Spoofing and phishing. If you watch the Fox television show Gotham (@Gotham), those terms might sound like something Edward Nygma, a.k.a. The Riddler, might use to confound James Gordon and the Gotham City PD.

Whenever I talk to new employees about what the Abuse, Compliance and Delivery group does here at Net Atlantic, I usually get a few giggles when I bring up spoofing and phishing. Heck, they still make me chuckle sometimes! But even though they might sound funny, spoofing and phishing are no laughing matter. In fact, these practices are actually pretty nefarious!

Phishing is an attempt to get someone to divulge personal information, such as credit card or social security numbers, login and password credentials, etc. The phisher then uses this information for identity theft and/or other fraudulent acts. The phisher sends emails that look like they came from a legitimate source, like the recipient’s bank, credit card company, or an online retailer that they frequent. The emails usually direct the recipient to go to a website, which is a hoax site disguised as the real thing, in order to update personal and/or confidential information. The information that the victim provides is then stolen by the phisher in order to perpetrate their crimes.

Phishing is a highly successful criminal endeavor because of the massive number of emails that are sent to countless recipients. Even if only a small percentage of the recipients act upon the instructions within that email, it’s enough for it to  be extremely lucrative for the phisher. Think about it this way: How many times does a fisherman bait his hook and cast before he reels in the big catch of the day? Phishing scams employ the same idea: cast a wide enough net (i.e., millions of emails), and you’re bound to catch some victims.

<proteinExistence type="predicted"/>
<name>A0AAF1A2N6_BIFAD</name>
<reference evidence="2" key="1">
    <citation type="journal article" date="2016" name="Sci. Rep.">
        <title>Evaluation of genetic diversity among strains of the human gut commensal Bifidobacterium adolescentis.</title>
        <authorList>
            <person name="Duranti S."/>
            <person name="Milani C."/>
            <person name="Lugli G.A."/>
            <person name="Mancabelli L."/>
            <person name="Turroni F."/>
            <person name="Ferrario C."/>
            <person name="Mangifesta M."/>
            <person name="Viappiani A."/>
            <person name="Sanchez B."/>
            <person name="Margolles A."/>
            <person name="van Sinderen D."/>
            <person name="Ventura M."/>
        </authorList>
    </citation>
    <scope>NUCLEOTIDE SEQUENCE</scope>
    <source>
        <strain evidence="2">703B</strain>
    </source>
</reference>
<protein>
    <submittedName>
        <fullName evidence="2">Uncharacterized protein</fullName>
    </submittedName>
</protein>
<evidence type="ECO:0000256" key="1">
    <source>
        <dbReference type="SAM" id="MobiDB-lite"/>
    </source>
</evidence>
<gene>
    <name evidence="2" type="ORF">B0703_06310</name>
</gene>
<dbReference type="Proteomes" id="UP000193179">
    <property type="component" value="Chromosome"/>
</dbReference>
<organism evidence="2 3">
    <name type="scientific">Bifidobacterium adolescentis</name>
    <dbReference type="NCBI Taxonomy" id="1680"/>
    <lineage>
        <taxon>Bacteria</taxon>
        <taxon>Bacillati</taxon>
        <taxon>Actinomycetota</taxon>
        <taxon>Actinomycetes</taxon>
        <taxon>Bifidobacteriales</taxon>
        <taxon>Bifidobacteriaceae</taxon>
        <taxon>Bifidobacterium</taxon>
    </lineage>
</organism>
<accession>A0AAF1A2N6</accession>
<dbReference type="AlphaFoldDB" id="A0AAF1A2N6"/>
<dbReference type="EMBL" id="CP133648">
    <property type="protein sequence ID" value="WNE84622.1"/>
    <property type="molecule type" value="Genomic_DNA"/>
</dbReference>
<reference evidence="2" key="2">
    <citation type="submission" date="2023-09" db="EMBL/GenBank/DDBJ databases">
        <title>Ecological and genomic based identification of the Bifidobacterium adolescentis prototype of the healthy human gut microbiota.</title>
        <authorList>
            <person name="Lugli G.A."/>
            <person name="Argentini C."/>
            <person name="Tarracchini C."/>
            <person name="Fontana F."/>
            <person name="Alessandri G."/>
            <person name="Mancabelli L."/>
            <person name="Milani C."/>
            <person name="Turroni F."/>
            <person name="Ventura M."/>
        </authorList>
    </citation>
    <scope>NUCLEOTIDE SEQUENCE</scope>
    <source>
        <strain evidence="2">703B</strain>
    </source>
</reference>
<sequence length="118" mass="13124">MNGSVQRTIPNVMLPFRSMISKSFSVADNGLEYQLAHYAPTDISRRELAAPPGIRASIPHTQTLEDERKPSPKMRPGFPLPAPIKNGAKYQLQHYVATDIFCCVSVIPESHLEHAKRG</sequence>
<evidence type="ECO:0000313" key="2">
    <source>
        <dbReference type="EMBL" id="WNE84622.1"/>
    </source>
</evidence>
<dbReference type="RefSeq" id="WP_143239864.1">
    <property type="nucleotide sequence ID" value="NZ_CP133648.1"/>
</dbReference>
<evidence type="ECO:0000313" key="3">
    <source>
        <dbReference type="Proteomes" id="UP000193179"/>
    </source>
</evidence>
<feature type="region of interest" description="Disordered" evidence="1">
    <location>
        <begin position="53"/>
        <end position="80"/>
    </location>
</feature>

Unfortunately, it doesn’t stop there.

Spear phishing focuses on a single person or a specific department/group within an organization. This type of attack uses email which looks as if it’s coming from someone within the same company, and usually requests login IDs and passwords.

Then, there’s whaling, which is a higher level of spear phishing aimed at executive officers within a single organization.

In both instances, the goal of these attacks is to gain access to secure networks.

Now let’s move on to spoofing.

Spoofing is when an email is created with a forged sender address, making it look like it came from a different person/place than it actually did. The sender inserts commands in the email header that change the information in the message. In short, the sender can add specific commands to any message to make it look like it’s coming from anyone they choose, and it can be about anything they want.

A lot of spoofed mail is just noise, and can simply be deleted. However, some are phishing attempts aimed at getting private personal information or login/password combinations.

All this doesn’t mean that you need to be afraid of every email you get from Gotham City Bank or your boss at Wayne Enterprises. But if you receive emails that request personal information, or that want you to share a password for a work computer, turn on the Bat Signal, because you could be getting spoofed or phished!

Have you ever been phished or spoofed? Let me know in the comments below – or on Twitter @NabushelmSteven